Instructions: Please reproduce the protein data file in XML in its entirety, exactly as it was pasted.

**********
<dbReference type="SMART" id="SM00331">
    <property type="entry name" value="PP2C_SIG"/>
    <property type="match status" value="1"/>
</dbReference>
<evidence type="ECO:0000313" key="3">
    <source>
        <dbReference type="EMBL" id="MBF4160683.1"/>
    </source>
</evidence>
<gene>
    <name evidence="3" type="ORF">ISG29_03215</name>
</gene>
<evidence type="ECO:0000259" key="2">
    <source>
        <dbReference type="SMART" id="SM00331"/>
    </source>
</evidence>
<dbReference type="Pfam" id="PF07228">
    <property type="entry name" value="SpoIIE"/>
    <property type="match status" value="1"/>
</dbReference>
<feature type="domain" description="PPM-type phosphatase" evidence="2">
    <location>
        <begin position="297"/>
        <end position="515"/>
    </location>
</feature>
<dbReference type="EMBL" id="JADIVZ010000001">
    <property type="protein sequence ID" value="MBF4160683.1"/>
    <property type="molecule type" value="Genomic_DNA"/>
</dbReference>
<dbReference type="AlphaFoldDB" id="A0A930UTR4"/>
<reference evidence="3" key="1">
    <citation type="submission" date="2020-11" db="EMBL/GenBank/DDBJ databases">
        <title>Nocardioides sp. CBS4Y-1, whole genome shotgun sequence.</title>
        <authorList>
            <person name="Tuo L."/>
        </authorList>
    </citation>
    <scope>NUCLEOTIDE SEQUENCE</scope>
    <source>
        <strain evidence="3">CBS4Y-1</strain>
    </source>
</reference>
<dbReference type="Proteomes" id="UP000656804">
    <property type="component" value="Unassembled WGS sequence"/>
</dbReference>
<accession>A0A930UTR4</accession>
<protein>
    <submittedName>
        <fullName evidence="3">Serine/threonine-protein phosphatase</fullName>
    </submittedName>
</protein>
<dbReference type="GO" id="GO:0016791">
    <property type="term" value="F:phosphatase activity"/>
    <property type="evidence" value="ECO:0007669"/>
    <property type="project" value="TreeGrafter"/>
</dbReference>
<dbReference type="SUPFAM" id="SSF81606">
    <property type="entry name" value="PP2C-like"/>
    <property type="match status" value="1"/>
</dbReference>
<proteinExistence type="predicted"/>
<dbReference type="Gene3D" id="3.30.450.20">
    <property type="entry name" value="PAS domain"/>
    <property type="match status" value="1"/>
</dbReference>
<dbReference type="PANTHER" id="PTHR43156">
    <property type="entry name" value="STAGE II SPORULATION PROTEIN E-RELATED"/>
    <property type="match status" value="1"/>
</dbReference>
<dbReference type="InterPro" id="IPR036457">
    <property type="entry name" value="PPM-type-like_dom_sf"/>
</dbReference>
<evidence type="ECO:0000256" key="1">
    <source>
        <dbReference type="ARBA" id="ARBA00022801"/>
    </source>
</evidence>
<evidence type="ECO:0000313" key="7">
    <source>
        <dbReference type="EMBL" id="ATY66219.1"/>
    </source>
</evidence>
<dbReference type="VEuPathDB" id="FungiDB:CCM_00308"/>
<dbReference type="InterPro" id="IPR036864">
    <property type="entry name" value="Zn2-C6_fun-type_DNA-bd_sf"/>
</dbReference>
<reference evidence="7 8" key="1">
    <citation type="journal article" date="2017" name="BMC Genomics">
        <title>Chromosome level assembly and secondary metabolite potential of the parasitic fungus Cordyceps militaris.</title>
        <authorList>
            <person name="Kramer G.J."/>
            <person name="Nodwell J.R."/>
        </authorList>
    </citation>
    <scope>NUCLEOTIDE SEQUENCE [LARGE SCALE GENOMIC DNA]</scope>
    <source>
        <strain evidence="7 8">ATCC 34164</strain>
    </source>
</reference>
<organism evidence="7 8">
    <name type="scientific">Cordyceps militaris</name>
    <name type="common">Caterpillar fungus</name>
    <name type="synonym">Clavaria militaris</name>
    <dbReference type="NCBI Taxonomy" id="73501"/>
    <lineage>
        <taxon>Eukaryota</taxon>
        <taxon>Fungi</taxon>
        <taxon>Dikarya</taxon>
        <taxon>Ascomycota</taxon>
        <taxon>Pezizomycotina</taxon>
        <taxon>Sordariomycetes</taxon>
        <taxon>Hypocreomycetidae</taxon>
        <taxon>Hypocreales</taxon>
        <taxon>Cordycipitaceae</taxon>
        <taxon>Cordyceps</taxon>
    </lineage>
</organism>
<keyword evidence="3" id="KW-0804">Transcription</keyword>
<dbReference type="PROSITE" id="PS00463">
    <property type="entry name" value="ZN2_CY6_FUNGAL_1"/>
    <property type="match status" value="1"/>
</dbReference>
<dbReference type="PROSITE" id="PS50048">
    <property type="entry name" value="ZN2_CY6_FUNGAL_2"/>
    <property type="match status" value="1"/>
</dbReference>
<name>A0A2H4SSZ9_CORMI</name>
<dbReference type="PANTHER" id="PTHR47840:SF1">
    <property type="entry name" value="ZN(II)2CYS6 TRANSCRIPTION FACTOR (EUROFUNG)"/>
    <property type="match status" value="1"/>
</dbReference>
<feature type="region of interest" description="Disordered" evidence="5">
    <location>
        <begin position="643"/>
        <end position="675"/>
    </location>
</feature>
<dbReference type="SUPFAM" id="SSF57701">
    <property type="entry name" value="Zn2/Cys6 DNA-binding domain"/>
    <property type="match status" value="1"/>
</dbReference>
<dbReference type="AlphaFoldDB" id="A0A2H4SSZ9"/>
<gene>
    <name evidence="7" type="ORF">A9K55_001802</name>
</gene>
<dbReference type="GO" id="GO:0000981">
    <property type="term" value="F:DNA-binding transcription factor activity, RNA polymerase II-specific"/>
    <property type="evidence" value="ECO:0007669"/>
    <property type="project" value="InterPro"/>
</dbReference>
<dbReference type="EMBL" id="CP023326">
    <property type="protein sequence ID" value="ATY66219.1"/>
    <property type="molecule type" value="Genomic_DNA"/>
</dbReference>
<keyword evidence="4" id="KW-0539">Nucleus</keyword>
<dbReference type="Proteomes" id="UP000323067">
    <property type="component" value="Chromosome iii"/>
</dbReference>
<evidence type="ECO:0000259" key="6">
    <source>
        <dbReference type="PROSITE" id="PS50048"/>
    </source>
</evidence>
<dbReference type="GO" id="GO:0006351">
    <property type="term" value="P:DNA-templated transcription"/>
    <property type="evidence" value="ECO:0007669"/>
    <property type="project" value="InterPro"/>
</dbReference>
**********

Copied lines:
<dbReference type="SMART" id="SM00331">
    <property type="entry name" value="PP2C_SIG"/>
    <property type="match status" value="1"/>
</dbReference>
<evidence type="ECO:0000313" key="3">
    <source>
        <dbReference type="EMBL" id="MBF4160683.1"/>
    </source>
</evidence>
<gene>
    <name evidence="3" type="ORF">ISG29_03215</name>
</gene>
<evidence type="ECO:0000259" key="2">
    <source>
        <dbReference type="SMART" id="SM00331"/>
    </source>
</evidence>
<dbReference type="Pfam" id="PF07228">
    <property type="entry name" value="SpoIIE"/>
    <property type="match status" value="1"/>
</dbReference>
<feature type="domain" description="PPM-type phosphatase" evidence="2">
    <location>
        <begin position="297"/>
        <end position="515"/>
    </location>
</feature>
<dbReference type="EMBL" id="JADIVZ010000001">
    <property type="protein sequence ID" value="MBF4160683.1"/>
    <property type="molecule type" value="Genomic_DNA"/>
</dbReference>
<dbReference type="AlphaFoldDB" id="A0A930UTR4"/>
<reference evidence="3" key="1">
    <citation type="submission" date="2020-11" db="EMBL/GenBank/DDBJ databases">
        <title>Nocardioides sp. CBS4Y-1, whole genome shotgun sequence.</title>
        <authorList>
            <person name="Tuo L."/>
        </authorList>
    </citation>
    <scope>NUCLEOTIDE SEQUENCE</scope>
    <source>
        <strain evidence="3">CBS4Y-1</strain>
    </source>
</reference>
<dbReference type="Proteomes" id="UP000656804">
    <property type="component" value="Unassembled WGS sequence"/>
</dbReference>
<accession>A0A930UTR4</accession>
<protein>
    <submittedName>
        <fullName evidence="3">Serine/threonine-protein phosphatase</fullName>
    </submittedName>
</protein>
<dbReference type="GO" id="GO:0016791">
    <property type="term" value="F:phosphatase activity"/>
    <property type="evidence" value="ECO:0007669"/>
    <property type="project" value="TreeGrafter"/>
</dbReference>
<dbReference type="SUPFAM" id="SSF81606">
    <property type="entry name" value="PP2C-like"/>
    <property type="match status" value="1"/>
</dbReference>
<proteinExistence type="predicted"/>
<dbReference type="Gene3D" id="3.30.450.20">
    <property type="entry name" value="PAS domain"/>
    <property type="match status" value="1"/>
</dbReference>
<dbReference type="PANTHER" id="PTHR43156">
    <property type="entry name" value="STAGE II SPORULATION PROTEIN E-RELATED"/>
    <property type="match status" value="1"/>
</dbReference>
<dbReference type="InterPro" id="IPR036457">
    <property type="entry name" value="PPM-type-like_dom_sf"/>
</dbReference>
<evidence type="ECO:0000256" key="1">
    <source>
        <dbReference type="ARBA" id="ARBA00022801"/>
    </source>
</evidence>
<evidence type="ECO:0000313" key="7">
    <source>
        <dbReference type="EMBL" id="ATY66219.1"/>
    </source>
</evidence>
<dbReference type="VEuPathDB" id="FungiDB:CCM_00308"/>
<dbReference type="InterPro" id="IPR036864">
    <property type="entry name" value="Zn2-C6_fun-type_DNA-bd_sf"/>
</dbReference>
<reference evidence="7 8" key="1">
    <citation type="journal article" date="2017" name="BMC Genomics">
        <title>Chromosome level assembly and secondary metabolite potential of the parasitic fungus Cordyceps militaris.</title>
        <authorList>
            <person name="Kramer G.J."/>
            <person name="Nodwell J.R."/>
        </authorList>
    </citation>
    <scope>NUCLEOTIDE SEQUENCE [LARGE SCALE GENOMIC DNA]</scope>
    <source>
        <strain evidence="7 8">ATCC 34164</strain>
    </source>
</reference>
<organism evidence="7 8">
    <name type="scientific">Cordyceps militaris</name>
    <name type="common">Caterpillar fungus</name>
    <name type="synonym">Clavaria militaris</name>
    <dbReference type="NCBI Taxonomy" id="73501"/>
    <lineage>
        <taxon>Eukaryota</taxon>
        <taxon>Fungi</taxon>
        <taxon>Dikarya</taxon>
        <taxon>Ascomycota</taxon>
        <taxon>Pezizomycotina</taxon>
        <taxon>Sordariomycetes</taxon>
        <taxon>Hypocreomycetidae</taxon>
        <taxon>Hypocreales</taxon>
        <taxon>Cordycipitaceae</taxon>
        <taxon>Cordyceps</taxon>
    </lineage>
</organism>
<keyword evidence="3" id="KW-0804">Transcription</keyword>
<dbReference type="PROSITE" id="PS00463">
    <property type="entry name" value="ZN2_CY6_FUNGAL_1"/>
    <property type="match status" value="1"/>
</dbReference>
<dbReference type="PROSITE" id="PS50048">
    <property type="entry name" value="ZN2_CY6_FUNGAL_2"/>
    <property type="match status" value="1"/>
</dbReference>
<name>A0A2H4SSZ9_CORMI</name>
<dbReference type="PANTHER" id="PTHR47840:SF1">
    <property type="entry name" value="ZN(II)2CYS6 TRANSCRIPTION FACTOR (EUROFUNG)"/>
    <property type="match status" value="1"/>
</dbReference>
<feature type="region of interest" description="Disordered" evidence="5">
    <location>
        <begin position="643"/>
        <end position="675"/>
    </location>
</feature>
<dbReference type="SUPFAM" id="SSF57701">
    <property type="entry name" value="Zn2/Cys6 DNA-binding domain"/>
    <property type="match status" value="1"/>
</dbReference>
<dbReference type="AlphaFoldDB" id="A0A2H4SSZ9"/>
<gene>
    <name evidence="7" type="ORF">A9K55_001802</name>
</gene>
<dbReference type="GO" id="GO:0000981">
    <property type="term" value="F:DNA-binding transcription factor activity, RNA polymerase II-specific"/>
    <property type="evidence" value="ECO:0007669"/>
    <property type="project" value="InterPro"/>
</dbReference>
<dbReference type="EMBL" id="CP023326">
    <property type="protein sequence ID" value="ATY66219.1"/>
    <property type="molecule type" value="Genomic_DNA"/>
</dbReference>
<keyword evidence="4" id="KW-0539">Nucleus</keyword>
<dbReference type="Proteomes" id="UP000323067">
    <property type="component" value="Chromosome iii"/>
</dbReference>
<evidence type="ECO:0000259" key="6">
    <source>
        <dbReference type="PROSITE" id="PS50048"/>
    </source>
</evidence>
<dbReference type="GO" id="GO:0006351">
    <property type="term" value="P:DNA-templated transcription"/>
    <property type="evidence" value="ECO:0007669"/>
    <property type="project" value="InterPro"/>
</dbReference>